It's pretty trivially easy for a teacher to get a bachelors, begin teaching, then obtain a masters. It's a **** of a lot harder for someone working full time to advance their education.
Except most young teachers aren't able to get work in their field immediately.
And most young people in other professions don't immediately land their dream job either. What is your point?
So, you're discounting the years of waiting to get high enough up the seniority pole to even be allowed to apply for a job.
No, I'm really not. You are selectively accounting for it.
Yes, this is a result of the way the union is set up, and yes, I think it is problematic, so no disagreement there, I imagine.
It is vastly easier to land a teaching job out of college than the average of other equivalently degreed professions out there. You'll have to spend a couple years subbing before you get a permanent position, but you're gaining seniority while doing that. Have you *ever* heard of someone dropping out of the teaching profession because they couldn't land a job? They drop out because they decide they don't like it, but not because positions aren't available.
I've met lots of people bemoaning the fact that they aren't using their business degree, or math degree, or science degree in their current (often low paying) job. People often get teaching credentials after getting a 4 year degree *because* they can't land a job with that degree and decide to try teaching instead. I just don't buy that it's even remotely as hard to land a teaching job as other jobs with similar education requirements. From everything I've seen, read, or heard about, it's the exact opposite.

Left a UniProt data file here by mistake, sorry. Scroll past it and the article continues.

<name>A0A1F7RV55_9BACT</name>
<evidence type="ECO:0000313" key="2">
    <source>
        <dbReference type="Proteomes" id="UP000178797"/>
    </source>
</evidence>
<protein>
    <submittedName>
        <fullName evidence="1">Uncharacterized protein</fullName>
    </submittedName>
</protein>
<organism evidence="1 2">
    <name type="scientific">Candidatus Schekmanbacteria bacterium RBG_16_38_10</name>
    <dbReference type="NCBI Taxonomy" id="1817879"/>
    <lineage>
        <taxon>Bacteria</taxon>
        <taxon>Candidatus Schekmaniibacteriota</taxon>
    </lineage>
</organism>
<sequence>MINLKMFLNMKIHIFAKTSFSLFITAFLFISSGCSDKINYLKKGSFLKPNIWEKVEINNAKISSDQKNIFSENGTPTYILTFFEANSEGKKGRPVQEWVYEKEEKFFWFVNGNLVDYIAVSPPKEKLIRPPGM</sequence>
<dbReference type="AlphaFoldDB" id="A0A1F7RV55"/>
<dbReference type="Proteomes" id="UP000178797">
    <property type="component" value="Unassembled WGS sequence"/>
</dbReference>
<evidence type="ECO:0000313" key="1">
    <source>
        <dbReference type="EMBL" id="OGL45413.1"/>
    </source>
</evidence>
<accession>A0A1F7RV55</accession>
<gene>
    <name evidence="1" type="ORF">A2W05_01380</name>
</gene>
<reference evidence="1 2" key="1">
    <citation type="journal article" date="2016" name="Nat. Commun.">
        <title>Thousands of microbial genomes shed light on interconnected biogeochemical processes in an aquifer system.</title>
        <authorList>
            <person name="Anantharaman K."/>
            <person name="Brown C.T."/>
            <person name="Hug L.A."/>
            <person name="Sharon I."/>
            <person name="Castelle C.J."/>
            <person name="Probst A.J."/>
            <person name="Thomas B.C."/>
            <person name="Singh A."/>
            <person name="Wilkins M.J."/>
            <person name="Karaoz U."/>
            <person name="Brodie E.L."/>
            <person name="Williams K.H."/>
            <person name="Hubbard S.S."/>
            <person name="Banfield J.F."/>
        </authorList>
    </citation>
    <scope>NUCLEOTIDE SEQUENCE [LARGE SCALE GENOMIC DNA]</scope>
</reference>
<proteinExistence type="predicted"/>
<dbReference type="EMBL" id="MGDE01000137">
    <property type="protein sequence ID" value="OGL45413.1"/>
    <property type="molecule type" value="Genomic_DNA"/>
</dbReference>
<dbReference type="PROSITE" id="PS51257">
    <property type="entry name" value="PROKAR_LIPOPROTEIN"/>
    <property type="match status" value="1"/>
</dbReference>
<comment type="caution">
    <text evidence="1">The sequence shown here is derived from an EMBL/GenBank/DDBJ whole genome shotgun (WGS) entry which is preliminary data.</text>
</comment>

I also agree that it is a fair trade off to have increased wage stability (at reasonable rates) instead of opportunities to make even more. (So you're protected from extremely low pay out - but have no opportunity to get the big payout - that seems fair to me).
Absolutely. But you can't have it both ways. When people compare teacher salaries to doctors and lawyers they are trying to have the stability *and* the high pay. Which is more than a bit unfair IMO.
Which is why I think teacher's salaries are reasonable. In case I wasn't very clear, I was arguing against any who would say it was somehow terrible that a teacher might, in their final few years of work, after investing in their own schooling, and after enduring several years of low wages and casual work, make between 80-100K.
Not sure about the specific case that was brought up, but teacher pay ladders rarely have more than 10-12 rungs on them. Meaning teachers reach that "max pay" level far far earlier than "in their final years". And IIRC, the case was about a kindergarten teacher, which is usually considered one of the bottom rungs in terms of pay (they might be higher than grade school, but lower than middle or high school teachers). Remember, the issue is the automatic pay scale. If a kindergarten teacher is making 100k in a district, then a high school teacher (every high school teacher) with the same number of year in that same district is presumably making some significant amount more.
Um... I don't want to get caught up on one case though. The point being that public school teacher pay is often complained about as being too low, when in reality it most often ranges from "about right" to "OMFG they make that much?!!!".